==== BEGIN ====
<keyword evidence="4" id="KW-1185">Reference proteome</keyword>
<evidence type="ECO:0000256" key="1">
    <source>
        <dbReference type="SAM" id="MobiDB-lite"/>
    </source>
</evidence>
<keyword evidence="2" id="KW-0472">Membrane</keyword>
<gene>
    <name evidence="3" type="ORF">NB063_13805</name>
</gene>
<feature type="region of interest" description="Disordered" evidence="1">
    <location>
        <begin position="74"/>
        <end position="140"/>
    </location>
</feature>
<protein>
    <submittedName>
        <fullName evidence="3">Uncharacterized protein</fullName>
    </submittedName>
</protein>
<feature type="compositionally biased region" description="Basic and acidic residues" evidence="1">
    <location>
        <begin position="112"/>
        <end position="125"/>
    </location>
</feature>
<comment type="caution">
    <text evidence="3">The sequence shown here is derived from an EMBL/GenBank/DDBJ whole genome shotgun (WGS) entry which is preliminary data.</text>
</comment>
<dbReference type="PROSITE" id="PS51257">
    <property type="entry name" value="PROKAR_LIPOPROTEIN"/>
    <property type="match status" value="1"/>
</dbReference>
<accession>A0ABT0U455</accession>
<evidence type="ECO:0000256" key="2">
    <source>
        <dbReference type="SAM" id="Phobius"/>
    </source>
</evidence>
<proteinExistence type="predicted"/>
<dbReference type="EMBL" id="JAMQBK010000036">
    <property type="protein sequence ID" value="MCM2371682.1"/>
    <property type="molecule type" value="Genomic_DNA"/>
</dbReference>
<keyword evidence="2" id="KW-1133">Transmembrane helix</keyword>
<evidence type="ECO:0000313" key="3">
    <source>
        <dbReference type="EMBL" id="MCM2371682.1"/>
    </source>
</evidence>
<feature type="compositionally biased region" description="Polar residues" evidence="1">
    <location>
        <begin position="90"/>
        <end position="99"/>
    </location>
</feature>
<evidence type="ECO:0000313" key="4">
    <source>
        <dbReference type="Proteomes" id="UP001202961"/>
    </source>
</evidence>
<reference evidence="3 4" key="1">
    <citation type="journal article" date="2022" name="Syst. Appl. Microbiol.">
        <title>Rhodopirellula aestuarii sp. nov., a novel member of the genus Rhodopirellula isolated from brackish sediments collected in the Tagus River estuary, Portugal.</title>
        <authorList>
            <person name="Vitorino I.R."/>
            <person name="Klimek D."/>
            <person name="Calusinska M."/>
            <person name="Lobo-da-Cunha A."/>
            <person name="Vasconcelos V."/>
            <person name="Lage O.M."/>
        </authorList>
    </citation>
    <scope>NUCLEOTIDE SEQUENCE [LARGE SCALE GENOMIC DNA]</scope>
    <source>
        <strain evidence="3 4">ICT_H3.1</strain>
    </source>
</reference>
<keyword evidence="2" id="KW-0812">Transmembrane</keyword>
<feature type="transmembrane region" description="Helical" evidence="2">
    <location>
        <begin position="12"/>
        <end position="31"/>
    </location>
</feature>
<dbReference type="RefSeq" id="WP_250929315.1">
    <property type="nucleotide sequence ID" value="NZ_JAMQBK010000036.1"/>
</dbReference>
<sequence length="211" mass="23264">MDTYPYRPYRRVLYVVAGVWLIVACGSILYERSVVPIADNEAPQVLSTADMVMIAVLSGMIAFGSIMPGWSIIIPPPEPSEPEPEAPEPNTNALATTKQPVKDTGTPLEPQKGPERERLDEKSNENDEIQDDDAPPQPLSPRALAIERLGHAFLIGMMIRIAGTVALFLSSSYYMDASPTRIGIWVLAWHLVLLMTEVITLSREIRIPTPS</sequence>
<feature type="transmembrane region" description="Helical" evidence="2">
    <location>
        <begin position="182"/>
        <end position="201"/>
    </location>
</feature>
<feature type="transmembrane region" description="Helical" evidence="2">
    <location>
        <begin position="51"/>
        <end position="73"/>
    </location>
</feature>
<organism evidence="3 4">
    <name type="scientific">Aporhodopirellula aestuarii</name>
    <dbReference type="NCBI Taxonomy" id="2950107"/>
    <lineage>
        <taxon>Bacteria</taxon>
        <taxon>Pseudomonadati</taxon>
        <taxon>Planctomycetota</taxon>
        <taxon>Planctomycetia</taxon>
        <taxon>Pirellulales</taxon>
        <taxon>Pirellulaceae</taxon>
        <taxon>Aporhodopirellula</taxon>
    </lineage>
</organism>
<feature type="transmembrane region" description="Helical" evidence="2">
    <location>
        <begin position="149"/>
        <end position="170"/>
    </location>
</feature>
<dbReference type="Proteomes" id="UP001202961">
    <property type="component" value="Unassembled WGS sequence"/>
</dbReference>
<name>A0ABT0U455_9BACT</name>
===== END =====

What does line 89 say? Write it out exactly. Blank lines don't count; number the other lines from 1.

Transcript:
</dbReference>